Across the country and across the diocese Easter Day sees churches decorated, churchyards tidied, bells rung, flags flying from church towers, and people worshipping in significant numbers. Whatever their style of worship, at the heart of the Easter celebration is the rediscovery, in sacrament and prayer, that Christ is truly risen. Hope is renewed in many, many hearts.
The risen Christ: beyond the church
But I want to go on and suggest that the risen Christ is not only to be found in the church. Indeed the Easter stories that we read and hear in church tell of a Christ who was risen outside and beyond the gathered groups of disciples. They found him, and were surprised to find him, out in the world, on the road, and only then did they find him in their gathered worship (Luke 24: 13-35).
Christ is risen: in financial inclusion
I have become a director of a credit union, the Derbyshire Community Bank. One of the largest credit unions operating in our county, it is now moving into the City of Derby. Credit unions are about offering loans to people, often on the edge of financial well-being, who otherwise might fall into the hands of loan sharks. They offer loans on very reasonable terms. They can also help people to learn the discipline of regular saving. They also need investors of course, and it’s hugely encouraging to know that several PCCs in the diocese are looking to invest in the Derbyshire Community Bank. In the work on the bank’s board of directors I have come to sense the presence of the risen Christ – giving us energy and wisdom for the task. And in the work of trying to include people into the circle of financial well-being, I have sensed the Kingdom of the risen Christ, his work going forward. Hope, for those on the edge financially, is being offered.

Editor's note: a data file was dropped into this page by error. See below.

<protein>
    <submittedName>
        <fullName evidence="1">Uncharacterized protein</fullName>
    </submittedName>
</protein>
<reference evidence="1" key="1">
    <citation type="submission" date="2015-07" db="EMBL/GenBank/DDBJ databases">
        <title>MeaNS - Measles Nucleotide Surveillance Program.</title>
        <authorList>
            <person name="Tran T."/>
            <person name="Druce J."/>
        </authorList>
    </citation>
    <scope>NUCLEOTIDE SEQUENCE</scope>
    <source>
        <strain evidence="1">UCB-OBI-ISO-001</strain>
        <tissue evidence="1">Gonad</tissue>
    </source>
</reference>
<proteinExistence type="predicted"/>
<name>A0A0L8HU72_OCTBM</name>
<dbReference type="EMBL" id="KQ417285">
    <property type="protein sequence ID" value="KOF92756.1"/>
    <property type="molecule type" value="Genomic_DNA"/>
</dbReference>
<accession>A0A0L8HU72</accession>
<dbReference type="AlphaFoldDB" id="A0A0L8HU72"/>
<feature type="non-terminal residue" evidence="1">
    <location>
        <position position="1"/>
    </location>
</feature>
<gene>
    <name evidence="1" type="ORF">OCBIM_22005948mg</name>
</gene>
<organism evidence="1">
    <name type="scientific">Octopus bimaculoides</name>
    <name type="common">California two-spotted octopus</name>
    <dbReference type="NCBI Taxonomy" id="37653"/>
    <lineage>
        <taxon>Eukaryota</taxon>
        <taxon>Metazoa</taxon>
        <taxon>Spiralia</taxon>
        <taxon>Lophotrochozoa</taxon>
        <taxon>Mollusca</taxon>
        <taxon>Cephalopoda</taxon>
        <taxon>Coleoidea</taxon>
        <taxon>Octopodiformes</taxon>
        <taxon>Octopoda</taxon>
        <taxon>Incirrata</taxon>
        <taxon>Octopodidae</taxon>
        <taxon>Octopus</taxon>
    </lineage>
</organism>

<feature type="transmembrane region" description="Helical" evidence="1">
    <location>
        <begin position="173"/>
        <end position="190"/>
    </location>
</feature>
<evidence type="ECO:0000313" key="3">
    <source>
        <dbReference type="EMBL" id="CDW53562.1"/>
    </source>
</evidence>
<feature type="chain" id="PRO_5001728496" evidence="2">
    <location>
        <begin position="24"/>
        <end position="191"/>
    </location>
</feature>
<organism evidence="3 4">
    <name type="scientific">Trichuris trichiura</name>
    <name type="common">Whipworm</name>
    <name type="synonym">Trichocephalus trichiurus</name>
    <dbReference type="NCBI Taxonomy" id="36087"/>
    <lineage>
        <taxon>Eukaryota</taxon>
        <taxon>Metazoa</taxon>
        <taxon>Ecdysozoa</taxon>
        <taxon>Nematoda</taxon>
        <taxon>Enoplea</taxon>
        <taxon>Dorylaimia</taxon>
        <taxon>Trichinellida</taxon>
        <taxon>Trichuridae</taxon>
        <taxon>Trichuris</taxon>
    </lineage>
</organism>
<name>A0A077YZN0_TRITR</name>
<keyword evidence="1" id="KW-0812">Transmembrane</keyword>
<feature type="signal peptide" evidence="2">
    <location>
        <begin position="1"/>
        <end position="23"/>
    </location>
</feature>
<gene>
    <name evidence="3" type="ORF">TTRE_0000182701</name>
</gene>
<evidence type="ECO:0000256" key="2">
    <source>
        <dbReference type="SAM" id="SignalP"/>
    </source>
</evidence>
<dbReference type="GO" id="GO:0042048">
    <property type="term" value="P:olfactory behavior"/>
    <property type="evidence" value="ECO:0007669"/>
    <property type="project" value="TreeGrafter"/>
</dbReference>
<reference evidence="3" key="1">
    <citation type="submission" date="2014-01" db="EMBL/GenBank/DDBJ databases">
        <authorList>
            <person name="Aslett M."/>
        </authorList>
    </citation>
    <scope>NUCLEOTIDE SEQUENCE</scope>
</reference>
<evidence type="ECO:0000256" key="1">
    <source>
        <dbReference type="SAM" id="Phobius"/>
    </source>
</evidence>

Christ is risen: in school